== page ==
The plants and factories in Canada today are just as energy efficient as their counterparts in the U.S. and they got that way when energy costs were twice what they are today. No one has to force industry to conserve energy if the economics support it and they sure did when crude oil was over $90/bbl.
      Finally if you want to see how well Ontario’s Green Energy plan is doing go to page 15 in the link below.
      CO2 emissions will increase dramatically because of it!!
      http://c.ymcdn.com/sites/www.ospe.on.ca/resource/resmgr/DOC_advocacy/2015_Presentation_Elec_Dilem.pdf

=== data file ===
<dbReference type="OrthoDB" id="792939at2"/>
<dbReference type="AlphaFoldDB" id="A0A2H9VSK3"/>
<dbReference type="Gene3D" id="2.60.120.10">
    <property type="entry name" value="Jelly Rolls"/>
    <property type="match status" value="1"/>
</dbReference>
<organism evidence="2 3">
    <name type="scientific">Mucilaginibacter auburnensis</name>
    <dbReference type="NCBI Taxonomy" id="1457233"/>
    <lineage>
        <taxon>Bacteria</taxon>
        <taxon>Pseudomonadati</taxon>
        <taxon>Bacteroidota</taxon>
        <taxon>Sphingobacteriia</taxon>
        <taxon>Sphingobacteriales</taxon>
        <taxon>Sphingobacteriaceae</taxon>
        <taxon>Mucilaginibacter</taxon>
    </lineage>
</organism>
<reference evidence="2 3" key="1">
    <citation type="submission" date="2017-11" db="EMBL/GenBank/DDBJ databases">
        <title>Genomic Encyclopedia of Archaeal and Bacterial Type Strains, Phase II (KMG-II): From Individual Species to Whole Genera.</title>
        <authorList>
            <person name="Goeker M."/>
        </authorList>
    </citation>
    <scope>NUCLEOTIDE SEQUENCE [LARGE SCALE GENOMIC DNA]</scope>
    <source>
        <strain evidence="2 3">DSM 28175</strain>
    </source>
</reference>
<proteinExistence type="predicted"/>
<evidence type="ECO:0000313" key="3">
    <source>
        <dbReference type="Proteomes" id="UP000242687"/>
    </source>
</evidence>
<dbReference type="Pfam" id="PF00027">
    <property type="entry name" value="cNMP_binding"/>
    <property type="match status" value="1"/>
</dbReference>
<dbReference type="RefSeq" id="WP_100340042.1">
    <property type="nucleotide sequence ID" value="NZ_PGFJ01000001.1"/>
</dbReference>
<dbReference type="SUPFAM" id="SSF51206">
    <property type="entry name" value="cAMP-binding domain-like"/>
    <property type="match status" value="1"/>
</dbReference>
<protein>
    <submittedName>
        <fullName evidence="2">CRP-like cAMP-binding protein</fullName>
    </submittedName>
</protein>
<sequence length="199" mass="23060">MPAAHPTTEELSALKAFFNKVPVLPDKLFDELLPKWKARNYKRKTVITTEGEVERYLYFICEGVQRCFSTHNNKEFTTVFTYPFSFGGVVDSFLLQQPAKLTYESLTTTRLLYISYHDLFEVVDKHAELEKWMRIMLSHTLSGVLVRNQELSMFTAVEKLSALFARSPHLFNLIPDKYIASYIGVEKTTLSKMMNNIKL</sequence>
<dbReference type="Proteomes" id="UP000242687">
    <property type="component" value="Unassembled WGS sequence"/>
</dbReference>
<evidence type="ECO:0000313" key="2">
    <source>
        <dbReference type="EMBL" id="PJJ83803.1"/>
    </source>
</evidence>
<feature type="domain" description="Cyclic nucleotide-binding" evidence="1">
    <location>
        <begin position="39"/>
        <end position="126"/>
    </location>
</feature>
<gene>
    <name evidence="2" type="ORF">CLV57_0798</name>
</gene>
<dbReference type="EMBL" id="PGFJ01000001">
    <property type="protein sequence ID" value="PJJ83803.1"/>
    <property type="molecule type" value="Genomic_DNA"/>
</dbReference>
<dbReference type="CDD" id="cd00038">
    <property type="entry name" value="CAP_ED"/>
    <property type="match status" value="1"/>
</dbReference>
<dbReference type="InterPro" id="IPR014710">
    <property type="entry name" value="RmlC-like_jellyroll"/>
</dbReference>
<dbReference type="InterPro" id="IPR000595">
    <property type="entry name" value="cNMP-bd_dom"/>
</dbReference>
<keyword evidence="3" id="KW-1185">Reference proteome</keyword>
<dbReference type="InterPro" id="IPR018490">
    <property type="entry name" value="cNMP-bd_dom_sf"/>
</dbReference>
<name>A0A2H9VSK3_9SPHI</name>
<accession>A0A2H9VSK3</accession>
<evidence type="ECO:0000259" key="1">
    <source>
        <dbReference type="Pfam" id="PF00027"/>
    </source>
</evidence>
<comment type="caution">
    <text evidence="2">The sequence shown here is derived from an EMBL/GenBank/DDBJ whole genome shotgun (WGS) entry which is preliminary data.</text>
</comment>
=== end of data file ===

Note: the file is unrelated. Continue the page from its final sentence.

4. A carbon tax is supposed to incent a change in human behavior to reduce fossil fuel consumption. A carbon tax of $30/tonne equates to less than 7 cents per litre fir gasoline. Gasoline prices before the collapse in crude oil prices were 40 cents per litre higher than they are now, equivalent to a carbon tax of $180/tonne. There was a lot of moaning and groaning back then but behavior hardly changed at all and large cars and SUV’s still dominate our highways. And transportation is the major source of green house gas emissions. So the proposed carbon tax by Trudeau, even when it hits its max in a few years, will do nothing to change driving behavior just provide him more money to fritter away.